Strict biodiversity laws prevent Indian scientists from sharing new microbes with the world
Praveen Rahi spent the better part of the past 3 years identifying and describing a new species of a nitrogen-fixing bacteria he discovered on peas cultivated in the mountains of northern India. But it could take years for Rahi, a microbial ecologist at India’s National Centre for Cell Science (NCCS), to get the new species validated and officially named—if he doesn’t get scooped.
Double whammy doomed Madagascar’s giant birds and mammals
Madagascar was once home to towering elephant birds, giant tortoises, and even giant lemurs. Today no animal heavier than a car tire exists, and researchers have long debated whether humans or climate change were to blame. Now, a study of cave deposits on another Indian Ocean island has helped provide an answer: Unusually dry conditions did make life hard for these giant animals, but humans were the straw that broke the elephant bird’s back.
Is gene therapy ready to treat some forms of autism?
As a baby, Quincy appeared healthy and happy, smiling at an early age and giggling frequently. But during her first few months of life, she missed many developmental milestones: At 10 weeks, she was not making eye contact. When her parents waved toys in front of her, she stared blankly. She had trouble feeding. And when she was lying on her stomach, she could not lift her head.
Starlink already threatens optical astronomy. Now, radio astronomers are worried
The 197 radio astronomy dishes of the Square Kilometre Array (SKA) in South Africa will sit within a radio-quiet zone the size of Pennsylvania where even a cellphone is forbidden, to preserve the array’s views of the heavens. Yet that precaution won’t save the telescope, due to be completed in the late 2020s, from what may soon be overhead: tens of thousands of communications satellites beaming down radio signals straight from the heavens. “The sky will be full of these things,” says SKA Director General Phil Diamond.
Electric shocks to the tongue can quiet chronic ringing ears
Tinnitus—a constant ringing or buzzing in the ears that affects about 15% of people—is difficult to understand and even harder to treat. Now, scientists have shown shocking the tongue—combined with a carefully designed sound program—can reduce symptoms of the disorder, not just while patients are being treated, but up to 1 year later.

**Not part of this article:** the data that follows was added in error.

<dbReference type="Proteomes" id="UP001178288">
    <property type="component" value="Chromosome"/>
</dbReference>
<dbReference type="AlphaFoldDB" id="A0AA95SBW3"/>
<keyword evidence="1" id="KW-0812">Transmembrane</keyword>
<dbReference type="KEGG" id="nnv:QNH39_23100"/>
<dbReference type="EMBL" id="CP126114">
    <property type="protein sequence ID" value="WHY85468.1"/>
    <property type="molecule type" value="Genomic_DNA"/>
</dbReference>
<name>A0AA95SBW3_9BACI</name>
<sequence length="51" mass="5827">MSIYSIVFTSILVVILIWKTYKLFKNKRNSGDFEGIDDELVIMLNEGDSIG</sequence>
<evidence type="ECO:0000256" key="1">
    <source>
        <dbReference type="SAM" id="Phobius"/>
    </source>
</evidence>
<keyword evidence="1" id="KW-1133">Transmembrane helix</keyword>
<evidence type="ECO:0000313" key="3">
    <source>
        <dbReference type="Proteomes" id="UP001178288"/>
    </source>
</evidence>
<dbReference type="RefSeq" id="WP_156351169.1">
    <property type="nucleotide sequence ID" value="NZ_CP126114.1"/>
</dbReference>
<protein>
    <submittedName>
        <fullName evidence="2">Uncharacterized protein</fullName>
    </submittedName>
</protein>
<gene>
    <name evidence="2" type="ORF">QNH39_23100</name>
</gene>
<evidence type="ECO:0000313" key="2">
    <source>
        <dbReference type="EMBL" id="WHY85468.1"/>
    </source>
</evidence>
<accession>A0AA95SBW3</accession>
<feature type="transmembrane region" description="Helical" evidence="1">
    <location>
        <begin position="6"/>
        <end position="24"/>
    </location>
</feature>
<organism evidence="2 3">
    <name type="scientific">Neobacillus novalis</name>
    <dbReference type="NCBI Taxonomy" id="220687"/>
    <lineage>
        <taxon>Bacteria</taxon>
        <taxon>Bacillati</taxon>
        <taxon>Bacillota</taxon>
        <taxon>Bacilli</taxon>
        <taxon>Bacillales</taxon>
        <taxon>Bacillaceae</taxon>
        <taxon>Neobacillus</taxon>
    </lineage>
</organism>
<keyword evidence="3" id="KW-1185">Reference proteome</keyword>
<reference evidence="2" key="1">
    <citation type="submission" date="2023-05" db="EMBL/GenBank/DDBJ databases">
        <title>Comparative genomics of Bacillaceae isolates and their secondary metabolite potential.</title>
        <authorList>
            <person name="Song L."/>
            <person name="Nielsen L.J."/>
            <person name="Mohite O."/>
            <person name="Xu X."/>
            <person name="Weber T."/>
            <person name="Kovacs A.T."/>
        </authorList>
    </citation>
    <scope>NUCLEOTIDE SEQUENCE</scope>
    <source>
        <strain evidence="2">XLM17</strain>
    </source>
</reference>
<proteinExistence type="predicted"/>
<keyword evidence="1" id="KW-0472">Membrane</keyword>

‘Playful teasing’ in apes could provide clues to the evolutionary roots of early humor
Even before they learn to talk, human infants and toddlers know how to joke: They play games such as peek-a-boo and take whatever unexpected actions get a rise from adults. Now, it appears that nonhuman apes—like gorillas and orangutans—engage in similar behaviors, according to a paper published last week in Biology Letters.
Eating a tiny bit of mom’s poop could give C-section babies an immune ‘primer’
The bacteria that live in our bodies, particularly our guts, play key roles in immunity and development. But babies born by cesarean section don’t get the rich blend of microbes that come from a vaginal birth—microbes that may help prevent disorders such as asthma and allergies. Now, a study suggests feeding these infants a small amount of their mothers’ feces could “normalize” their gut microbiome—the ecosystem of bacteria, viruses, and fungi in the digestive system—and possibly give their immune systems a healthier start.
Flower colors are changing in response to climate change
As the world’s climate changes, plants and animals have adapted by expanding into new territory and even shifting their breeding seasons. Now, research suggests that over the past 75 years, flowers have also adapted to rising temperatures and declining ozone by altering ultraviolet (UV) pigments in their petals.
Newfound brain structure explains why some birds are so smart—and maybe even self-aware
Never before has “bird brain” been such a compliment: In recent years, birds have been found to make tools, understand abstract concepts, and even recognize paintings by Monet and Picasso. But their lack of a neocortex—the area of the mammalian brain where working memory, planning, and problem solving happen—has long puzzled scientists. Now, researchers have found a previously unknown arrangement of microcircuits in the avian brain that may be analogous to the mammalian neocortex. And in a separate study, other researchers have linked this same region to conscious thought.
Brain-scanning backpack brings neuroscience into the real world
Call it neuroscience on the go. Scientists have developed a backpack that tracks and stimulates brain activity as people go about their daily lives. The advance could allow researchers to get a sense of how the brain works outside of a laboratory—and how to monitor diseases such as Parkinson’s and post-traumatic stress disorder in real-world settings.